‘The Sad and Beautiful World of Sparklehorse’ is a film about the music of the late Mark Linkous, one of my favourite recording artists. The UK interview filming has been completed and the producers are currently trying to raise funds for interviews in the US and Europe on this crowd-funding website. I have mixed hopes for this film based on the interviews captured to date, with some like-minded musicians such as Jonathan Donahue and Ed Harcourt included as talking heads. More worrying is the appearance of TVs Matthew Wright in the film, he may be a big fan but this doesn’t add credibility.  Hopefully the remaining interviews will include collaborators like David Lowery, Dangermouse and PJ Harvey and the archive footage could be what lifts this film.

‘Song Dynasties’ has already managed to get full funding through Kickstarter and looks set to bring out the story of Kevin Barne’s Of Montreal on DVD later this year. The film has been put together from hundreds of hours of footage from throughout the band’s career and has been 16 years in the making. If it is anything like as entertaining as Of Montreal are live on stage then it will be captivating viewing. (You can read more about the project and watch a trailer for the film here).

In February we posted a review of a little-known (in this country at least) album by the South African punk band National Wake.  We now have an opportunity to find out more about the African punk scene thanks to the forthcoming release of ‘Punk In Africa’, a film made by Deon Maas and Keith Jones in South Africa, Mozambique, Namibia and Kenya. (No UK showings of the film are currently scheduled but more details about the film and some footage can be found here).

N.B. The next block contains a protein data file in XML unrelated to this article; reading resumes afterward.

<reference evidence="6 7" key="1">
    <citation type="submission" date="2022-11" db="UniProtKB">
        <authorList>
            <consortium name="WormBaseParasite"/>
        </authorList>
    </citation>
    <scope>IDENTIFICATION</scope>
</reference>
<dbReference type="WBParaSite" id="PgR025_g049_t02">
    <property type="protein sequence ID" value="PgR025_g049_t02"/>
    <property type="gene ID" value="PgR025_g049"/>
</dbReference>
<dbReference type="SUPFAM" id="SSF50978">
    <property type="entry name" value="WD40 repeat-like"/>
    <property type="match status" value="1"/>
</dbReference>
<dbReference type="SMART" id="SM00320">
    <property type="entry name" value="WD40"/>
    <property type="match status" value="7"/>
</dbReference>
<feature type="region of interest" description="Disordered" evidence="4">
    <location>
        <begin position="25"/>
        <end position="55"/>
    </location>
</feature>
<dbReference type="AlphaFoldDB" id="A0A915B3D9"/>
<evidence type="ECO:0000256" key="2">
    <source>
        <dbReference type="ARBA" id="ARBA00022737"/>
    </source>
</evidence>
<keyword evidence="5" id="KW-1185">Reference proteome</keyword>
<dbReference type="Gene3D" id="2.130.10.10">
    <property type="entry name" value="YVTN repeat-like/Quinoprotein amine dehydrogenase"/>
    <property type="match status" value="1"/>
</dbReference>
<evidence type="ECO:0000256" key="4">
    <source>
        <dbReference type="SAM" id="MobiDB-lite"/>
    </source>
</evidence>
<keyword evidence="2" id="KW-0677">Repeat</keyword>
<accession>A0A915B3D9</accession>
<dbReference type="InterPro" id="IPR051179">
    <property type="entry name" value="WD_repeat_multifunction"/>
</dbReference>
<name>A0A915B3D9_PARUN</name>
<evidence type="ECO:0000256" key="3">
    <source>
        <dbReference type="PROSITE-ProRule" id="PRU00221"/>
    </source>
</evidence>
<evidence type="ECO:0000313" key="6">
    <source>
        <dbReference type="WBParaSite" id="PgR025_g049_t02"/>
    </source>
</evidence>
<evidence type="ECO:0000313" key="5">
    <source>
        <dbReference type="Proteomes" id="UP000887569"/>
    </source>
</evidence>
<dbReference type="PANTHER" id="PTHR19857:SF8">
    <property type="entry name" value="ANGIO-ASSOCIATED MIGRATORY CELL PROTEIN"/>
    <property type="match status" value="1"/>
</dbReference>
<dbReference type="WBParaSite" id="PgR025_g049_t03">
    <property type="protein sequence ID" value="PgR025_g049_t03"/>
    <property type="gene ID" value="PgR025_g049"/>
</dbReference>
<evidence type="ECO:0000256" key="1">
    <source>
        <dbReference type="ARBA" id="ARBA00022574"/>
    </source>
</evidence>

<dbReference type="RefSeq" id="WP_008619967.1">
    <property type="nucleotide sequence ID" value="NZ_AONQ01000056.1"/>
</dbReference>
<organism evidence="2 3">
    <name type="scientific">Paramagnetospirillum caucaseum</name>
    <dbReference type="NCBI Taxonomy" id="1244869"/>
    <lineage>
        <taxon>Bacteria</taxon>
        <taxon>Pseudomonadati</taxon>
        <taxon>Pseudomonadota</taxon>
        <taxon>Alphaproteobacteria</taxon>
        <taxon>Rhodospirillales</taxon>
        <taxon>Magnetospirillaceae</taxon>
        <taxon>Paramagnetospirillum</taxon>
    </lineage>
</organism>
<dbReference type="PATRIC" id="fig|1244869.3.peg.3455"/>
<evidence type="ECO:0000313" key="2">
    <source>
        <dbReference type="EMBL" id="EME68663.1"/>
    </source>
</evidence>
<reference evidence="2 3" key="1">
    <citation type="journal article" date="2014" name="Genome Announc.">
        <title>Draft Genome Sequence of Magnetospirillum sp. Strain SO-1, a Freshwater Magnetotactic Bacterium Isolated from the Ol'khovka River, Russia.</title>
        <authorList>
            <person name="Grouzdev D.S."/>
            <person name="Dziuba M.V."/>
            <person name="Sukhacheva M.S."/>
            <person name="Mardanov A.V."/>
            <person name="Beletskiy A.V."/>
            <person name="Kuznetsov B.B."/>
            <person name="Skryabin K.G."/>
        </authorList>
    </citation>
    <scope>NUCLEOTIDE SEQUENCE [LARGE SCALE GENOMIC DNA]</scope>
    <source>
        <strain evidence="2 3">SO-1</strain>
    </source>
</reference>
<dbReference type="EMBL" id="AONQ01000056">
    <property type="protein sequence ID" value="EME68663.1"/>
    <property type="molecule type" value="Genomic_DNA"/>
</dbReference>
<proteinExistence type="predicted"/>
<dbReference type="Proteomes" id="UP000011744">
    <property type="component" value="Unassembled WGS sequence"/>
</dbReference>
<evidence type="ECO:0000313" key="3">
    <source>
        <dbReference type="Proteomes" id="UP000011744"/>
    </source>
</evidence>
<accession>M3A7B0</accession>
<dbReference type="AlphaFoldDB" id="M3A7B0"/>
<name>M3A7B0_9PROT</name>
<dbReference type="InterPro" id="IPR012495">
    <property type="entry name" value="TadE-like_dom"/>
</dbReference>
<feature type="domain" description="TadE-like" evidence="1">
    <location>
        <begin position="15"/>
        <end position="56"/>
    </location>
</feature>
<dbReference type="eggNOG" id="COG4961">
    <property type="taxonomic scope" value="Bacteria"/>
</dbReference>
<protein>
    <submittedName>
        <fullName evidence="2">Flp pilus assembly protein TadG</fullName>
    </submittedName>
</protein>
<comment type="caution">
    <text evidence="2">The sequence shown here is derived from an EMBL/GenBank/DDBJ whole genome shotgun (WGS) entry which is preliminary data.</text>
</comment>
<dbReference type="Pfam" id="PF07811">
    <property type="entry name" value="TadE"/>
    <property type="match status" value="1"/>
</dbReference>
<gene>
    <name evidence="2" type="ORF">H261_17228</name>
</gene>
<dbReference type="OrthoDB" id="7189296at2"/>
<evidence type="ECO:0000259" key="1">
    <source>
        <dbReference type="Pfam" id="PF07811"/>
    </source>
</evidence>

Best of all is ‘Are We Not Men?’, a film about Devo. And  if you watch the trailer (above) you’ll see what an exciting film it looks to be. Devo were colourful, subversive, different and had some ideology to support the ideas in their songs. The perfect subject for a documentary film and one that should appeal to those unfamiliar with the band as well as their fans. The film was made possible by a Kickstarter campaign that raised over $70,000 and is scheduled for a release in August this year.

If you have any favourite music documentary films, or know of any interesting projects in production, please post a comment below.

By Dorian Rogers


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Arthur in Colour – Malatrophy EP

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Arthur in Colour – Malatrophy EP

Posted on 30 November 2012 by Joe

Tip for bands looking to get their EP reviewed – send us a personal hand written letter and include a picture of a rabbit drunk on tea on the cover and you’ll rise to the top of the pile. London five piece Arthur in Colour did just that, inviting us to review their debut five track EP Malatropy EP.

We are told their music has been compared to The Magnetic Fields and Belle and Sebastian and can’t argue with that. The band’s leader Arthur Sharpe’s deep throaty  vocals are more than a little reminiscent of The Magnetic Fields Stephin Merrit. But while the tracks he takes lead vocal duties on are very 69 Love Song era Magnetic Fields there is a subtle and welcome difference. Perhaps its being London based that gives them an added sense of English eccentricity. This is particularly noticeable on final and best track One In A Million, which sounds like Belle and Sebastian does Bonzo Dog Doo Dah Band. A marvellous heart warming, sing along  that warmed the cockles of my soul on the cold, winter morning this EP arrived through my door.